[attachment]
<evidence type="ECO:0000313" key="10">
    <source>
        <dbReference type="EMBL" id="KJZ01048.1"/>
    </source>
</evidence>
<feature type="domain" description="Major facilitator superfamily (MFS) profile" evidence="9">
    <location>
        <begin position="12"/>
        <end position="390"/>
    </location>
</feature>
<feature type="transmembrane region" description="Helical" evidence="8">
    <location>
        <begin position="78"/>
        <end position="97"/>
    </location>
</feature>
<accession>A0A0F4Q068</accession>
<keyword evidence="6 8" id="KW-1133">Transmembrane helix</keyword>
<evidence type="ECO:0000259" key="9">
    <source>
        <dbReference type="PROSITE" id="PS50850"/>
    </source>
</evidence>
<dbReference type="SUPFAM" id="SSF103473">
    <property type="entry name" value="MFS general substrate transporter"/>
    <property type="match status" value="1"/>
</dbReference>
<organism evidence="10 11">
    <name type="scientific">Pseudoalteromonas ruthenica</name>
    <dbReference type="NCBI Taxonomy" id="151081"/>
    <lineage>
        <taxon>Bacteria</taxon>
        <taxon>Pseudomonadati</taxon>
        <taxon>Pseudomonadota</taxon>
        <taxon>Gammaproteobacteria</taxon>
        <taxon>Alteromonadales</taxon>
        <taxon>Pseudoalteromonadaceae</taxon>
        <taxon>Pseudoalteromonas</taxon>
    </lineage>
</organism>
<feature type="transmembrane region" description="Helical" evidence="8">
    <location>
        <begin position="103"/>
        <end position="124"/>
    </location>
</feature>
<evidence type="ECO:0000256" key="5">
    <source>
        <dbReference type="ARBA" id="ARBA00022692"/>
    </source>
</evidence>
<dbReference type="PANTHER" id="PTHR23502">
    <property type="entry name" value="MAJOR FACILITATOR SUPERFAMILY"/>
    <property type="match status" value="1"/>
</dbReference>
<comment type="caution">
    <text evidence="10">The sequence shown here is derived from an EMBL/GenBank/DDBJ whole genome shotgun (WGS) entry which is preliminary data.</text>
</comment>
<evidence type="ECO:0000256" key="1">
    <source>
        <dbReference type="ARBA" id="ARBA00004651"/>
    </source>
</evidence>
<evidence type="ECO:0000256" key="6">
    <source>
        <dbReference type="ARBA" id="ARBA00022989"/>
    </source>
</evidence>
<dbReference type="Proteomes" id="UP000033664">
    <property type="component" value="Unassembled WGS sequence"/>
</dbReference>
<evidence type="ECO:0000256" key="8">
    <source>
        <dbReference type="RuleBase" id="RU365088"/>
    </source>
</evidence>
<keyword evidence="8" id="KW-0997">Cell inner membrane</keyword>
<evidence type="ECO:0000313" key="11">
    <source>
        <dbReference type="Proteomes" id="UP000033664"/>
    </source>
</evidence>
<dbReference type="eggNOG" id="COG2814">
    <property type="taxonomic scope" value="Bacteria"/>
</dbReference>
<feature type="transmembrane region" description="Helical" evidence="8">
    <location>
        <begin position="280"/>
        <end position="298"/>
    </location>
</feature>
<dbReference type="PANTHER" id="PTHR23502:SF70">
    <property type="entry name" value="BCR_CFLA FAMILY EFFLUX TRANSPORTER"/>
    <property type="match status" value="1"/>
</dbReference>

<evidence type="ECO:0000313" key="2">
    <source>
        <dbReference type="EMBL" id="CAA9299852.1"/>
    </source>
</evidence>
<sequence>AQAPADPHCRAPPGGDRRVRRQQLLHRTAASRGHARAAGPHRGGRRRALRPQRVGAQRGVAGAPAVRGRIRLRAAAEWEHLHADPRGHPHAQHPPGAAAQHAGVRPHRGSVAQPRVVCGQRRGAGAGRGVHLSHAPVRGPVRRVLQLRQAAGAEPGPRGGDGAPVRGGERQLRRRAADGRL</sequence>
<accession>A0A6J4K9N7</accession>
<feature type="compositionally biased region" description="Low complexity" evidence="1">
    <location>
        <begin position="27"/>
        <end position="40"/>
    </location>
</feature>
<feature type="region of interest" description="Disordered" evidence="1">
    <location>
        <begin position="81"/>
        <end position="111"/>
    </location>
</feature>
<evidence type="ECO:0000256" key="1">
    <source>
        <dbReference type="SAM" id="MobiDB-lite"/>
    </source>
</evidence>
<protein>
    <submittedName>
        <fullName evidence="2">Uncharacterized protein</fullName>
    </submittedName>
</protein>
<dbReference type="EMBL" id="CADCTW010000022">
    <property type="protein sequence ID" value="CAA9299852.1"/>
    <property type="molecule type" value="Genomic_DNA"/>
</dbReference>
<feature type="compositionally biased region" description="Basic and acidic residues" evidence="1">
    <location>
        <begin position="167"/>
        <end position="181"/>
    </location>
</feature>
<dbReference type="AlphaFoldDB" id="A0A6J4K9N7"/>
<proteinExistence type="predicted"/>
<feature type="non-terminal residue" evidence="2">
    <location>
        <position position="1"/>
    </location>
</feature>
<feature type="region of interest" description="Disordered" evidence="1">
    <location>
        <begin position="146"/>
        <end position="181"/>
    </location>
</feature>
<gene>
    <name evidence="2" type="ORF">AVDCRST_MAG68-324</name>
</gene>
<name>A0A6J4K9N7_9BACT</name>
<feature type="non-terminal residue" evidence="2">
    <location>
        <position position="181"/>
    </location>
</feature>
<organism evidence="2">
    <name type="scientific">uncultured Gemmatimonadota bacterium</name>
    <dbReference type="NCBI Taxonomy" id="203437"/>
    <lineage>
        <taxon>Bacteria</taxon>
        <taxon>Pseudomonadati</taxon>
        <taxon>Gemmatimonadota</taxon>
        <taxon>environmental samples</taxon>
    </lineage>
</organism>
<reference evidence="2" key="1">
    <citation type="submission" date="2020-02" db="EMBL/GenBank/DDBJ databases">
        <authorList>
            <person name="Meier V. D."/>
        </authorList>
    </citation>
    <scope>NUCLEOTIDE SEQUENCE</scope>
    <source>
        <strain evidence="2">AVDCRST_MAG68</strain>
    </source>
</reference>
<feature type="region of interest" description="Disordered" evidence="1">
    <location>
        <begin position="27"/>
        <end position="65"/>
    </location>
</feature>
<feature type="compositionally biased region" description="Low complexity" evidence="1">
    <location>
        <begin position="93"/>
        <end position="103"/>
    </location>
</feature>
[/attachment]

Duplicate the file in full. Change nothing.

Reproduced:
<evidence type="ECO:0000313" key="10">
    <source>
        <dbReference type="EMBL" id="KJZ01048.1"/>
    </source>
</evidence>
<feature type="domain" description="Major facilitator superfamily (MFS) profile" evidence="9">
    <location>
        <begin position="12"/>
        <end position="390"/>
    </location>
</feature>
<feature type="transmembrane region" description="Helical" evidence="8">
    <location>
        <begin position="78"/>
        <end position="97"/>
    </location>
</feature>
<accession>A0A0F4Q068</accession>
<keyword evidence="6 8" id="KW-1133">Transmembrane helix</keyword>
<evidence type="ECO:0000259" key="9">
    <source>
        <dbReference type="PROSITE" id="PS50850"/>
    </source>
</evidence>
<dbReference type="SUPFAM" id="SSF103473">
    <property type="entry name" value="MFS general substrate transporter"/>
    <property type="match status" value="1"/>
</dbReference>
<organism evidence="10 11">
    <name type="scientific">Pseudoalteromonas ruthenica</name>
    <dbReference type="NCBI Taxonomy" id="151081"/>
    <lineage>
        <taxon>Bacteria</taxon>
        <taxon>Pseudomonadati</taxon>
        <taxon>Pseudomonadota</taxon>
        <taxon>Gammaproteobacteria</taxon>
        <taxon>Alteromonadales</taxon>
        <taxon>Pseudoalteromonadaceae</taxon>
        <taxon>Pseudoalteromonas</taxon>
    </lineage>
</organism>
<feature type="transmembrane region" description="Helical" evidence="8">
    <location>
        <begin position="103"/>
        <end position="124"/>
    </location>
</feature>
<evidence type="ECO:0000256" key="5">
    <source>
        <dbReference type="ARBA" id="ARBA00022692"/>
    </source>
</evidence>
<dbReference type="PANTHER" id="PTHR23502">
    <property type="entry name" value="MAJOR FACILITATOR SUPERFAMILY"/>
    <property type="match status" value="1"/>
</dbReference>
<comment type="caution">
    <text evidence="10">The sequence shown here is derived from an EMBL/GenBank/DDBJ whole genome shotgun (WGS) entry which is preliminary data.</text>
</comment>
<evidence type="ECO:0000256" key="1">
    <source>
        <dbReference type="ARBA" id="ARBA00004651"/>
    </source>
</evidence>
<evidence type="ECO:0000256" key="6">
    <source>
        <dbReference type="ARBA" id="ARBA00022989"/>
    </source>
</evidence>
<dbReference type="Proteomes" id="UP000033664">
    <property type="component" value="Unassembled WGS sequence"/>
</dbReference>
<evidence type="ECO:0000256" key="8">
    <source>
        <dbReference type="RuleBase" id="RU365088"/>
    </source>
</evidence>
<keyword evidence="8" id="KW-0997">Cell inner membrane</keyword>
<evidence type="ECO:0000313" key="11">
    <source>
        <dbReference type="Proteomes" id="UP000033664"/>
    </source>
</evidence>
<dbReference type="eggNOG" id="COG2814">
    <property type="taxonomic scope" value="Bacteria"/>
</dbReference>
<feature type="transmembrane region" description="Helical" evidence="8">
    <location>
        <begin position="280"/>
        <end position="298"/>
    </location>
</feature>
<dbReference type="PANTHER" id="PTHR23502:SF70">
    <property type="entry name" value="BCR_CFLA FAMILY EFFLUX TRANSPORTER"/>
    <property type="match status" value="1"/>
</dbReference>

<evidence type="ECO:0000313" key="2">
    <source>
        <dbReference type="EMBL" id="CAA9299852.1"/>
    </source>
</evidence>
<sequence>AQAPADPHCRAPPGGDRRVRRQQLLHRTAASRGHARAAGPHRGGRRRALRPQRVGAQRGVAGAPAVRGRIRLRAAAEWEHLHADPRGHPHAQHPPGAAAQHAGVRPHRGSVAQPRVVCGQRRGAGAGRGVHLSHAPVRGPVRRVLQLRQAAGAEPGPRGGDGAPVRGGERQLRRRAADGRL</sequence>
<accession>A0A6J4K9N7</accession>
<feature type="compositionally biased region" description="Low complexity" evidence="1">
    <location>
        <begin position="27"/>
        <end position="40"/>
    </location>
</feature>
<feature type="region of interest" description="Disordered" evidence="1">
    <location>
        <begin position="81"/>
        <end position="111"/>
    </location>
</feature>
<evidence type="ECO:0000256" key="1">
    <source>
        <dbReference type="SAM" id="MobiDB-lite"/>
    </source>
</evidence>
<protein>
    <submittedName>
        <fullName evidence="2">Uncharacterized protein</fullName>
    </submittedName>
</protein>
<dbReference type="EMBL" id="CADCTW010000022">
    <property type="protein sequence ID" value="CAA9299852.1"/>
    <property type="molecule type" value="Genomic_DNA"/>
</dbReference>
<feature type="compositionally biased region" description="Basic and acidic residues" evidence="1">
    <location>
        <begin position="167"/>
        <end position="181"/>
    </location>
</feature>
<dbReference type="AlphaFoldDB" id="A0A6J4K9N7"/>
<proteinExistence type="predicted"/>
<feature type="non-terminal residue" evidence="2">
    <location>
        <position position="1"/>
    </location>
</feature>
<feature type="region of interest" description="Disordered" evidence="1">
    <location>
        <begin position="146"/>
        <end position="181"/>
    </location>
</feature>
<gene>
    <name evidence="2" type="ORF">AVDCRST_MAG68-324</name>
</gene>
<name>A0A6J4K9N7_9BACT</name>
<feature type="non-terminal residue" evidence="2">
    <location>
        <position position="181"/>
    </location>
</feature>
<organism evidence="2">
    <name type="scientific">uncultured Gemmatimonadota bacterium</name>
    <dbReference type="NCBI Taxonomy" id="203437"/>
    <lineage>
        <taxon>Bacteria</taxon>
        <taxon>Pseudomonadati</taxon>
        <taxon>Gemmatimonadota</taxon>
        <taxon>environmental samples</taxon>
    </lineage>
</organism>
<reference evidence="2" key="1">
    <citation type="submission" date="2020-02" db="EMBL/GenBank/DDBJ databases">
        <authorList>
            <person name="Meier V. D."/>
        </authorList>
    </citation>
    <scope>NUCLEOTIDE SEQUENCE</scope>
    <source>
        <strain evidence="2">AVDCRST_MAG68</strain>
    </source>
</reference>
<feature type="region of interest" description="Disordered" evidence="1">
    <location>
        <begin position="27"/>
        <end position="65"/>
    </location>
</feature>
<feature type="compositionally biased region" description="Low complexity" evidence="1">
    <location>
        <begin position="93"/>
        <end position="103"/>
    </location>
</feature>